November 5, 2011
allows students to teach theology classes in the prison. The award recognizes alumni who have distinguished themselves in the church, academy and society. Bounds, who joined Candler in 1997, received her Master of Divinity and Ph.D. degrees from UTS. Bounds said that students working at the prison as part of Candler’s contextual education program learn lessons that will help them in other placements. “We’re preparing people for the realities of institutions, which any Christian in development work will face,” she said. “Institutions are complicated. You learn what ministry can or can’t be when you see the reality of those challenges.” In addition to her prison ministry, Bounds has served as coordinator of the Initiative in Religious Practices and Practical Theology, and as both associate director and director of the Graduate Division of Religion at Emory. She also currently serves as a faculty member in Emory’s Center for Ethics.
Children’s musical onstage “The Adventures of Cory” will be onstage at the Porter Sanford III Performing Arts and Community Center for performances on Nov. 18 and 19. The children’s musical follows the main character Cory the Raccoon as he gives in to peer pressure from his best friend, Trent the Fox. Although it seemed fun at first, Cory finds himself all alone and lost in the forest.
Performances will be at 7 p.m. Nov. 18 and at 11:30 a.m. and 2 p.m. on Nov. 19. Tickets are $12 for the 11:30 a.m. show and $15 for the 2 and 7 p.m. show. Porter Sanford III Performing Arts and Community Center is at 3181 Rainbow Drive in Decatur. For more information or for tickets, visit www.corysclub.eventbrite.com.
Night hike at Panola Mountain Hikers can climb to the mountaintop under the moon at Panola Mountain State Park Night Hike on Nov. 5. The 6 p.m. hike will start out just before sunset and hikers can enjoy the stroll as the moon begins to rise. They must meet at the
nature center 30 minutes before the hike and bring flashlights, hiking boots and water. The hike is $7 plus $5 parking. Panola Mountain State Park is at 2600 Highway 155 in Stockbridge. For more information, call 770-389-7801.
Georgia poet’s latest volume rooted in South Prolific poet David Bottoms will discuss his new book of poems, “We Almost Disappear,” on Nov. 7 at the Decatur Library. Critics are calling the new title his “most personal and heartbreaking book,” with its poems firmly rooted in Southern soil and in the people of the South. Bottoms was inducted into the Georgia Writers Hall of Fame in 2009 and twice has been included on the Georgia Center for the Book’s list of “25 Books All Georgians Should Read.” He has written nearly a dozen books, and his first volume of poetry won the coveted Walt Whitman Prize. The discussion will begin at 7:15 p.m. Decatur Library is at 215 Sycamore St. For David Bottoms will discuss “We Almost Disappear” on Nov. 7 at the Decatur Library. more information, call 404-370-3070.
November 5, 2011
“Some of [the stories] people have tried to forget, but once the conversation starts, others may begin to talk.”
TV personality to discuss theology TV personality Damon Owens will discuss “Eucharist and Eucharistic Adoration, Seen Through the Lens of the Theology of the Body” on Nov. at Corpus Christi Catholic Church in Stone Mountain. During the meeting, which starts 6:30 p.m., Owens, who is founder of the Joy-Filled Marriage Institute, will discuss “Theology of the Body,” Damon Owens a series of 129 lectures given by Pope John Paul II during his Wednesday audiences in the Pope Paul VI Hall between September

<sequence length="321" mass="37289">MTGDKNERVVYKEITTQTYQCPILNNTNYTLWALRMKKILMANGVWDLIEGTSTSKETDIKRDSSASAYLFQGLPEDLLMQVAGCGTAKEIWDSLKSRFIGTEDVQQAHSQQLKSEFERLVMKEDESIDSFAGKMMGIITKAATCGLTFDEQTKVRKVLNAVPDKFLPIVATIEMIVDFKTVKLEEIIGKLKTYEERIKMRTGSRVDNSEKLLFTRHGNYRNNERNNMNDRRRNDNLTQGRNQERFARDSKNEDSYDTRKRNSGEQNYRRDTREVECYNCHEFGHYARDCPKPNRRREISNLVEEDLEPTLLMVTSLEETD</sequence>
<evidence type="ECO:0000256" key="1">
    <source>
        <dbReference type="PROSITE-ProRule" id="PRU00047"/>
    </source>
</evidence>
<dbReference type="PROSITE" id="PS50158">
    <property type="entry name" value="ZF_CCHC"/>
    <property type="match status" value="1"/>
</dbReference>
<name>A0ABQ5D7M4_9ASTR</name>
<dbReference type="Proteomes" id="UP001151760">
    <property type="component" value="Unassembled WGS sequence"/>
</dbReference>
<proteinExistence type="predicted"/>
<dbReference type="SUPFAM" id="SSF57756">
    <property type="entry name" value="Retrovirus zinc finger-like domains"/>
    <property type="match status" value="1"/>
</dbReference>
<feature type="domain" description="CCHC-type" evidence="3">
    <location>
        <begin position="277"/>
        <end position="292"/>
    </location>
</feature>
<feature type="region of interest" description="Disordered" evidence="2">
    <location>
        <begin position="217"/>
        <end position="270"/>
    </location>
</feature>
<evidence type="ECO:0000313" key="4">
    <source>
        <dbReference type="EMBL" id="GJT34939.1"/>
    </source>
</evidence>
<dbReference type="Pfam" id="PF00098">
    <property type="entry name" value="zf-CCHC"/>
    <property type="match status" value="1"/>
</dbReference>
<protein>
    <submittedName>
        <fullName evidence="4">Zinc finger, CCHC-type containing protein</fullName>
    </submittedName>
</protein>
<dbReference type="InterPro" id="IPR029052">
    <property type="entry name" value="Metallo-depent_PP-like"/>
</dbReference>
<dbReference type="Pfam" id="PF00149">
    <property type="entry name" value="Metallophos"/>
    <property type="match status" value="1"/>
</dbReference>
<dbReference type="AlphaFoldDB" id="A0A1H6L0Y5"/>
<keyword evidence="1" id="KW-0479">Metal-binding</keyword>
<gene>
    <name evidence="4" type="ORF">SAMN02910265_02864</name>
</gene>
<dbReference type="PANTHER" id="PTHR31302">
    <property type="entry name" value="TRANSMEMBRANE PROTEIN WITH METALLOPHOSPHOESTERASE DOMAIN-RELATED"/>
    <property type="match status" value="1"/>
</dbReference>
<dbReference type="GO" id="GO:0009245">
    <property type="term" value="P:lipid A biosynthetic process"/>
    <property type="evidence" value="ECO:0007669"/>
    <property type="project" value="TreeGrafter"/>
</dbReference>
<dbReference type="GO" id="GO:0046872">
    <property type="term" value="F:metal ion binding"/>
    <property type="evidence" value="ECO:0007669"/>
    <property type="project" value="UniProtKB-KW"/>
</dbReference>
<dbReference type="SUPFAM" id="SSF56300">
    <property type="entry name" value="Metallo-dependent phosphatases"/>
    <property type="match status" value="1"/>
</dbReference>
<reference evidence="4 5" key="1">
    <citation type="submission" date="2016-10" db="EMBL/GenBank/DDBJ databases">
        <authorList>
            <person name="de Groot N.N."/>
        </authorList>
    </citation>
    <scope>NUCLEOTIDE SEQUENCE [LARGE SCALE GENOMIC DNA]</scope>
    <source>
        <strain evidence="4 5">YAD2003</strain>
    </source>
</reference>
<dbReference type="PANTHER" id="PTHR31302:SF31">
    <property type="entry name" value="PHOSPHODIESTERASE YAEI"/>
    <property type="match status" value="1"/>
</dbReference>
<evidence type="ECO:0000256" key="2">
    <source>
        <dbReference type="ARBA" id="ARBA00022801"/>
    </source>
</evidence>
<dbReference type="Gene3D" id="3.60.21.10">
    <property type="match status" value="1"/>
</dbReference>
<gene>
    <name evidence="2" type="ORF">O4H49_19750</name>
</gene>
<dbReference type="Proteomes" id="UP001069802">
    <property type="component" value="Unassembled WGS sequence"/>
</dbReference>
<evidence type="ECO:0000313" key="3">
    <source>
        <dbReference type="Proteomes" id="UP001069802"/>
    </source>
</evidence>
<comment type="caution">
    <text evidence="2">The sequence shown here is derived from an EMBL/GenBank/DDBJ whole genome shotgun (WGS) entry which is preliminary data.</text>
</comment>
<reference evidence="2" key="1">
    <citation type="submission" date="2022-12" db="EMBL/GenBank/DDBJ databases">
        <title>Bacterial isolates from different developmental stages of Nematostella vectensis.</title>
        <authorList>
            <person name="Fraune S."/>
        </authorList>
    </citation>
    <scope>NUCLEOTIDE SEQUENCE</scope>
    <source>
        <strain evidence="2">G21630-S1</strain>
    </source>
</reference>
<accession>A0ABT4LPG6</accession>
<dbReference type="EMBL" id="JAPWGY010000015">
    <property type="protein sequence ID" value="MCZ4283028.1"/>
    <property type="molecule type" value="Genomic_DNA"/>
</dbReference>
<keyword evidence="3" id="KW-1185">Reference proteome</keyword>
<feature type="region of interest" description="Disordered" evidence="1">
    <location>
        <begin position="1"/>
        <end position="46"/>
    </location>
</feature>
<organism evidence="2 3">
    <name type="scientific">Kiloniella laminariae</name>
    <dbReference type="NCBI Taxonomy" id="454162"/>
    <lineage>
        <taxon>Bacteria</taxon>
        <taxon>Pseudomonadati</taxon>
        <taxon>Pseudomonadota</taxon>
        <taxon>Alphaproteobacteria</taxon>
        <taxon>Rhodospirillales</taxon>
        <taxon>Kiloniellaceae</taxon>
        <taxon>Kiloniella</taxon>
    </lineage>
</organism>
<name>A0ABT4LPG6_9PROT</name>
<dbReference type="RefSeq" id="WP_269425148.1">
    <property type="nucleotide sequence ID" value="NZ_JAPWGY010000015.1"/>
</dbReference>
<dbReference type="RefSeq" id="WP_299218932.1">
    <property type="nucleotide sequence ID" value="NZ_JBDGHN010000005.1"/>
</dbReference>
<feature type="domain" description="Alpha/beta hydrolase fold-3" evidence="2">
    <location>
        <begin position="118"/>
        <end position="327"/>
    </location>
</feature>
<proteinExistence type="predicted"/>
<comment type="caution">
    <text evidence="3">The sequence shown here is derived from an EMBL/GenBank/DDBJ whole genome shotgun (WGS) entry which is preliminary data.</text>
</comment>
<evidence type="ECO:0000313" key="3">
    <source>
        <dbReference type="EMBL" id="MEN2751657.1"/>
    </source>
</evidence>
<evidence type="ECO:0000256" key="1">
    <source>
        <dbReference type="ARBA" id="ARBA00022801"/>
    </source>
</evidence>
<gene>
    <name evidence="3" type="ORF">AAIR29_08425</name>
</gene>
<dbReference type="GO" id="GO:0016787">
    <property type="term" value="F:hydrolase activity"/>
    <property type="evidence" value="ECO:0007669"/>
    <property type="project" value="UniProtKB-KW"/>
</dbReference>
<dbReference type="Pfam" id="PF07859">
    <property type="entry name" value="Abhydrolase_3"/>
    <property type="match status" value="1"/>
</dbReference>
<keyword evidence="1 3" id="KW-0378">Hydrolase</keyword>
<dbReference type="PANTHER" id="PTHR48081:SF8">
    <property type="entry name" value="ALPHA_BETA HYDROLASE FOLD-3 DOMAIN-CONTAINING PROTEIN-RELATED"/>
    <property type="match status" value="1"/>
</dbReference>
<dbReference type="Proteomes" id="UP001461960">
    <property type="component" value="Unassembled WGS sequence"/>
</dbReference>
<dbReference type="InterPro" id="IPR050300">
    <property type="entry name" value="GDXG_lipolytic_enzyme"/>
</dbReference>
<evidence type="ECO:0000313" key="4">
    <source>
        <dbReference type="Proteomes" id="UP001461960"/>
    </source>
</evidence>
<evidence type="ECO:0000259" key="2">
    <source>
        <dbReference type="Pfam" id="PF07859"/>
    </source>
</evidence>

1979 and November 1984. Topics include renewing marriages, awakening vocations, healing deep personal wounds and setting people free to live the life of greatness for which they were created. This presentation will address the two most fundamental and universal questions of human existence – What does it mean to be “made male and female in the image & likeness of God?” and How can I live my life in a way that brings true happiness and fulfillment? The event is free but donations will be accepted. The church is at 600 Mountain View Drive in Stone Mountain. For more information, call 770-469-0395.
Story journey kicking off in Lithonia that residents want to tell. Renowned visual myDeborah Jackson, who thologist Lynn Marshall-Linchairs the city’s Redevelopnemeier will discuss Lithonia ment Committee, said there Journey Project on Nov. 5 at are lots of stories circulating the Lithonia Woman’s Club. in the community. The project, which is part “We want to capture them of the Lithonia Blueprints while people can still rememProject, will capture commuber,” she said. nity stories that will be told Once the stories are capthrough a visual arts project. tured, Jackson said, the comMarshall-Linnemeier, an Lynn Marshall-Linnemeier award-winning, photo-based mixed-media munity will determine the medium it will use artist, teaches at Spelman College. She often to preserve them for future generation. “There are stories about the Bruce Street incorporates photography, painting, and writing along with primary source docu- schools and the Sam Colbert house and many ments in the form of diaries and letters to others,” she said. “Some of them people have tried to forexamine and define historical figures. During the 3-to-5 p.m. session, she will get, but once the conversation starts, others give an overview of journey projects from may begin to talk.” The Lithonia Woman’s Club is at 2654 other communities and discuss first steps Wiggins St. For more information, contact for Lithonia. Georgia Tech students and videographer Deborah Jackson at firstname.lastname@example.org Eddy Anderson will help record any stories or 404-534-6545.